Café Restaurant Gusto, or from its direct translation Café Resutoran Gusto, is something I’ve been meaning to try for a while. This restaurant gives me the same feeling I get from eating at IKEA, possibly because of the lighting and the self-serve drink bar. It also helps that they serve typical items found in western cuisine – steak, burgers, pasta, potato, soups, salads, and a variety of desserts. Albeit, with a Japanese twist.
Skylark Group owns a number of businesses other than restaurants. Gusto is simply one of Skylark Group’s restaurants. Gusto alone has countless locations all over Japan so if you’re interested in trying one out, you’re bound to find one at the more popular areas. The one I went to was in Shibuya.
The interiors are normally bigger than the average Japanese restaurant. It’s definitely a kid-friendly place. In fact, there’s a menu for kids. Just like IKEA, there’s an all-you-can-drink, self-serve soft drink option which is shown on the kids menu. As for the adults, everything on the menu looks absolutely mouth-watering. There’s a ton of things to choose from that I couldn’t make up my mind on what to eat. Prices are reasonable. A combo will cost about ¥1,000 which includes rice and a salad or soup or both, or miso soup and pickled vegetables. You can decide how you want to customize your meal. Prices without a combo are in the ¥600-800 range.
After spending nearly 20 minutes deciding what to eat, I settled on a hamburger and fried oyster set for ¥733. For dessert I’ll be having an apple pie with vanilla ice cream (¥460). That was also a tough choice. An interesting thing about Japanese menus that can be noted here is that they tend to list how many calories and sodium content in the dish. If you’re looking out for your diet, you can use this to your advantage.
My plate of food came along with a plate of rice. Once again, portions in Japan aren’t big but this fills me up fine. Not my male counterpart though. The hamburger was similar to the ones they serve at your local fast food restaurant. I would compare the patty to perhaps a Harvey’s Original – maybe a little thicker. Not the best I’ve tasted nor the worst.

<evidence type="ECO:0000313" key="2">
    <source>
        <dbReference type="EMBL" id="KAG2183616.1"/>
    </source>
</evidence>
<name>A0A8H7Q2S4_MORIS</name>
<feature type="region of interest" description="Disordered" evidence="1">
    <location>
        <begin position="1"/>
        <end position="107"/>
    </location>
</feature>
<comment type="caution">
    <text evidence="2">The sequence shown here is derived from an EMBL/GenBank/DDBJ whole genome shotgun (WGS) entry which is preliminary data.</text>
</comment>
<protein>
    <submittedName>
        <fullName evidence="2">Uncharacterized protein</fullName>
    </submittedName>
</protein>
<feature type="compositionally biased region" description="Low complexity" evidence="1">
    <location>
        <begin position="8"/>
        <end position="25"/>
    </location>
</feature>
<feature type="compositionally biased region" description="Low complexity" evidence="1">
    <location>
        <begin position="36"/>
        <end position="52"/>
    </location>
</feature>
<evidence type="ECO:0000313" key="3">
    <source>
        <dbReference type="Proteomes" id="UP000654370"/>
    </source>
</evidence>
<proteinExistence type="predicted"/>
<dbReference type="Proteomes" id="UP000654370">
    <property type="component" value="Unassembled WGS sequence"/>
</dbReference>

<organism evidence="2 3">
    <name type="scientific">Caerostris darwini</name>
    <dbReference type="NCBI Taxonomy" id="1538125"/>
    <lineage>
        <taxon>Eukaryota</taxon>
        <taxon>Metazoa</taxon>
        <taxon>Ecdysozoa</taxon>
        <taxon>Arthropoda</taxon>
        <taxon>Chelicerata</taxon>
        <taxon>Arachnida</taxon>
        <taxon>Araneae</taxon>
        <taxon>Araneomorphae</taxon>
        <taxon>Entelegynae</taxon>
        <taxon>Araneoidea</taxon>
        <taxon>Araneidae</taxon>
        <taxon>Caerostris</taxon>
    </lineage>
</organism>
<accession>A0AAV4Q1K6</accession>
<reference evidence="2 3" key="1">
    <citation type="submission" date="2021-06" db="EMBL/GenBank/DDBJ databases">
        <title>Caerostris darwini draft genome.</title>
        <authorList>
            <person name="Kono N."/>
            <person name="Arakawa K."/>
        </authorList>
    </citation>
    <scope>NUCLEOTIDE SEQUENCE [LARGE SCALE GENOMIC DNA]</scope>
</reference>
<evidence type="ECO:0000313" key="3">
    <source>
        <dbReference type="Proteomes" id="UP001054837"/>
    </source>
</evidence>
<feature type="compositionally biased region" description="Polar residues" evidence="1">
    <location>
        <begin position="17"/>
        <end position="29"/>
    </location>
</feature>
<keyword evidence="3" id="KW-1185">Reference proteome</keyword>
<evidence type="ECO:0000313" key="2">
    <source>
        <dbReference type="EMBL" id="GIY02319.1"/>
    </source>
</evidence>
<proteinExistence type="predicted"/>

As for the oysters, they were the best part of the dish. The outer layer was super crunchy and the oysters were tasty without a seafood stench. I expected no less of Japan and seafood. In fact, I don’t even think seafood stench exists in Japan. If you visit a supermarket, you’ll notice they always emphasize freshness by saying so and also providing the exact date and time they packaged items. Something that sits for a whole afternoon would be discounted heavily because no one would buy it. Works for me. The oysters were also topped with some tartar sauce to my liking, which on the picture looks like mashed potato. The sides were a couple of hash brown slices, a broccoli and some corn. There’s nothing worth mentioning here except for the fact that they’re placed in the same sequence as on the menu, interestingly enough.
Dessert is supposedly apple pie but it was more of a flake pastry than a pie. It was light and had a noticeable cinnamon flavor. The apples still had some crunch in them rather than being completely soggy. There’s nothing wrong with combining this warm piece of heaven with good old vanilla ice cream. A pleasurable way to end the meal.
The experience was good enough to get me going back to try other things. It helps that the menu is very appealing and the place is comfortable. As I said, the restaurant gives me a sort of Diners, Drive-ins and Dives feel with a Japanese twist. Although as I mentioned in the past, the Japanese don’t know how to truly make a smoking area enclosed. If that’s a problem for you, you might not enjoy the stay. Caveat emptor. Cheers!